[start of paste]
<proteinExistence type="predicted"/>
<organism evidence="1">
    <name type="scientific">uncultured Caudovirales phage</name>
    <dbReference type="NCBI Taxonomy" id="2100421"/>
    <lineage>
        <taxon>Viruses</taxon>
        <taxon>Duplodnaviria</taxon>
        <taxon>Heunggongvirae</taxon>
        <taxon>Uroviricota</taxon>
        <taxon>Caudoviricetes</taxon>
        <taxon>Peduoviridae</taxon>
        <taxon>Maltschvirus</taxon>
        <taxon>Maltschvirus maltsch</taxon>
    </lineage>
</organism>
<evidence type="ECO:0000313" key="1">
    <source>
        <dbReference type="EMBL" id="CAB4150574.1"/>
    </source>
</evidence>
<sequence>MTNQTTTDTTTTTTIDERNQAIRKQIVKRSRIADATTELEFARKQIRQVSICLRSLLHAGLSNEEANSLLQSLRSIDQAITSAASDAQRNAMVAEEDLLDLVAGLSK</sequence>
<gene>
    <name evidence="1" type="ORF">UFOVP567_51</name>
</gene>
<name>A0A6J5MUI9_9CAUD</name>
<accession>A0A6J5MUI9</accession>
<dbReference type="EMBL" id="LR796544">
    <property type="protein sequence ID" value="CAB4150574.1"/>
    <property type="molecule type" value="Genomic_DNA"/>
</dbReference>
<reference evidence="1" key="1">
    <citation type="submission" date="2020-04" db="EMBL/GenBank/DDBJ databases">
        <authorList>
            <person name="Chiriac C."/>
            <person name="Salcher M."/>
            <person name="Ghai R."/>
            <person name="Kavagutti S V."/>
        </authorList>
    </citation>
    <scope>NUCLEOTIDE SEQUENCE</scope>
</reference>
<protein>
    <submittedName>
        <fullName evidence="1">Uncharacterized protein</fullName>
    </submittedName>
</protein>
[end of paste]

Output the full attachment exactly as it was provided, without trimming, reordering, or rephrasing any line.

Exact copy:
<proteinExistence type="predicted"/>
<organism evidence="1">
    <name type="scientific">uncultured Caudovirales phage</name>
    <dbReference type="NCBI Taxonomy" id="2100421"/>
    <lineage>
        <taxon>Viruses</taxon>
        <taxon>Duplodnaviria</taxon>
        <taxon>Heunggongvirae</taxon>
        <taxon>Uroviricota</taxon>
        <taxon>Caudoviricetes</taxon>
        <taxon>Peduoviridae</taxon>
        <taxon>Maltschvirus</taxon>
        <taxon>Maltschvirus maltsch</taxon>
    </lineage>
</organism>
<evidence type="ECO:0000313" key="1">
    <source>
        <dbReference type="EMBL" id="CAB4150574.1"/>
    </source>
</evidence>
<sequence>MTNQTTTDTTTTTTIDERNQAIRKQIVKRSRIADATTELEFARKQIRQVSICLRSLLHAGLSNEEANSLLQSLRSIDQAITSAASDAQRNAMVAEEDLLDLVAGLSK</sequence>
<gene>
    <name evidence="1" type="ORF">UFOVP567_51</name>
</gene>
<name>A0A6J5MUI9_9CAUD</name>
<accession>A0A6J5MUI9</accession>
<dbReference type="EMBL" id="LR796544">
    <property type="protein sequence ID" value="CAB4150574.1"/>
    <property type="molecule type" value="Genomic_DNA"/>
</dbReference>
<reference evidence="1" key="1">
    <citation type="submission" date="2020-04" db="EMBL/GenBank/DDBJ databases">
        <authorList>
            <person name="Chiriac C."/>
            <person name="Salcher M."/>
            <person name="Ghai R."/>
            <person name="Kavagutti S V."/>
        </authorList>
    </citation>
    <scope>NUCLEOTIDE SEQUENCE</scope>
</reference>
<protein>
    <submittedName>
        <fullName evidence="1">Uncharacterized protein</fullName>
    </submittedName>
</protein>